In 2014, Kawakami filmed a solo show by Koryu, turning it into the 33-minute film Minatoya Koryū In-Tune. In the work she attempts to capture the essence of Koryū’s stage-presence, but admits the difficulty of doing this with a single live performance. “There were so many aspects central to her art that didn’t come through in the final work,” she explains. “Things she carried inside her that don’t come to the fore on the stage.” Koryū was already in her late eighties when Kawakami began filming, filling the director with an added sense of urgency. “I wanted to document as many performances as I could.”
Getting in Close
In creating With Each Passing Breath, Kawakami widens her focus from Koryū to present a rich cast of characters involved in rōkyoku. Central to the tale is Kosome, Koryū’s younger apprentice. A former traditional street musician, she is still learning the ins and outs of rōkyoku when the film opens.
In filming, Kawakami does not remain a distant observer. “I wanted to show the intimacy of those involved in rōkyoku,” she says. A stunning example comes in an early scene at the cramped, two-bedroom apartment of veteran kyokushi Tamagawa Yūko. Koryū stays at the residence on the outskirts of the Tokyo whenever traveling to the capital from her home in Aichi Prefecture. Kosome is a regular visitor as well, coming to train with Tamagawa, and we see the two absorbed in a lesson.
“Kosome had been Koryū’s apprentice for less than a year at this point and is eager to learn more about rōkyoku,” Kawakami explains. The director, spurred on by her own enthusiasm, does not hold back but places her camera alongside the pair, saying that “at times it felt as if I was part of the lesson.”
Tamagawa, who turned 100 in 2022, is another of the film’s key figures. The widow of acclaimed rōkyokushi Tamagawa Momotarō, she is the oldest performer at the Mokubatei theater in Tokyo’s Asakusa neighborhood, Japan’s only dedicated rōkyoku hall. Boasting a career spanning eight decades, she is a vital link to the history and traditions of the narrative art.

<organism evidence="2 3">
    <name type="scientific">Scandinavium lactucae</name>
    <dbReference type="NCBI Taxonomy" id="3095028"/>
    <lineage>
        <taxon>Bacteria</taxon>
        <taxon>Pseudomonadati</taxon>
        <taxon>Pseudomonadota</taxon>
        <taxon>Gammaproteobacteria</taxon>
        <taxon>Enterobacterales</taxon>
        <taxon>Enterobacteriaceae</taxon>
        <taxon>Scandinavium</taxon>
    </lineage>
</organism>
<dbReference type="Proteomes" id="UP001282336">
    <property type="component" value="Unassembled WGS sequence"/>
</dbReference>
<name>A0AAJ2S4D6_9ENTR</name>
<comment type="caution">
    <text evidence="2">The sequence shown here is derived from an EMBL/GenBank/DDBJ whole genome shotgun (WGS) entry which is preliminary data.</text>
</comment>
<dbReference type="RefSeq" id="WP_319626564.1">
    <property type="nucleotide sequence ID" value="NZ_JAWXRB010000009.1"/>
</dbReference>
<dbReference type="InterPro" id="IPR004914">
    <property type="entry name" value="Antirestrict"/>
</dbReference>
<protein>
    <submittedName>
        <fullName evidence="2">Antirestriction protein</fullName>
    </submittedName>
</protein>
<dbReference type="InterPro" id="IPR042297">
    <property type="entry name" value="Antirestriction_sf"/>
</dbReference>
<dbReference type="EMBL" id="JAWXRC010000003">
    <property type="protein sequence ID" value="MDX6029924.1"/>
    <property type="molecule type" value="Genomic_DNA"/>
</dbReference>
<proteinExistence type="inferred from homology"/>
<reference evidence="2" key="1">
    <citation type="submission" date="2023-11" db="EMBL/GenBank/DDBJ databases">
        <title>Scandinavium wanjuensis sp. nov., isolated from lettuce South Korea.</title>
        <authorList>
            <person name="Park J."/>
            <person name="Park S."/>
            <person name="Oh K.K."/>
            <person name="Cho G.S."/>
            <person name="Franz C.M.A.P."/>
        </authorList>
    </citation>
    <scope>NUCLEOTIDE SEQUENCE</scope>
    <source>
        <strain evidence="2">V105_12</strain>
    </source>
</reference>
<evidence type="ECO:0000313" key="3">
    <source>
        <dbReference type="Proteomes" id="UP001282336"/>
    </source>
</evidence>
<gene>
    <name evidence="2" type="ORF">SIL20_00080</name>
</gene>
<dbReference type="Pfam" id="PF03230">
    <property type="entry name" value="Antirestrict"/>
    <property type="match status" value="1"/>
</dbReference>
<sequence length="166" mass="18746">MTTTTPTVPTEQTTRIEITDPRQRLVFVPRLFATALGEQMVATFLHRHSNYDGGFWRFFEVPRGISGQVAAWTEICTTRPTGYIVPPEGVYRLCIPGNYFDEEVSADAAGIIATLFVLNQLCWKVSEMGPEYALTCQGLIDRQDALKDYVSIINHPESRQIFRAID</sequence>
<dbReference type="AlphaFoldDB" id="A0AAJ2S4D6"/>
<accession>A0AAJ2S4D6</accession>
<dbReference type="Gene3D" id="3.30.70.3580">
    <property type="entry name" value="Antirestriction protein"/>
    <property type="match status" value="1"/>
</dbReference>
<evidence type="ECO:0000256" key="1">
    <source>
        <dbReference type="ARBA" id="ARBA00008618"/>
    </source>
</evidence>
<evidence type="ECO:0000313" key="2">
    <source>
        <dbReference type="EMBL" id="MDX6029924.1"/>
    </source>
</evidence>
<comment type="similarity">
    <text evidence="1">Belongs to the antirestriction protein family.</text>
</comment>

The film begins in the mid-2010s and features several of Koryū’s later appearances. Although suffering the effects of age and in poor health, the veteran singer is still able to captivate audiences with her vibrant, compelling performances.
The End of a Long Career
Time inevitably catches up with Koryū, though. In a moving scene, she movingly admits that after 70 years as a performer that her career is at an end and retires. Kawakami recounts that she was floored by this sudden turn of events, describing Koryū’s pained decision as “a historic moment.”
Later, Kawakami travels with Kosome to Inuyama when she visits Koryū, whose health has worsened. To raise her bedridden mentor’s spirits, Kosome plays a cassette tape of Koryū’s old performances. The twang of the shamisen and powerful vocals stir Koryū, and she feebly begins to move her hands in time with the music.
Kawakami says that she struggled over this scene. “I set out to document Koryū, a master of rōkyoku,” she says, emphasizing the performer’s stage name. “The person convalescing there, Iwahashi Toshie, wasn’t part of that story.” Kawakami subsequently limits her intrusion to this one moment. “When she begins to move her hands to the music, it was as if her stage presence had been summoned. She transforms, with Koryū coming to the surface for a sublime instant.”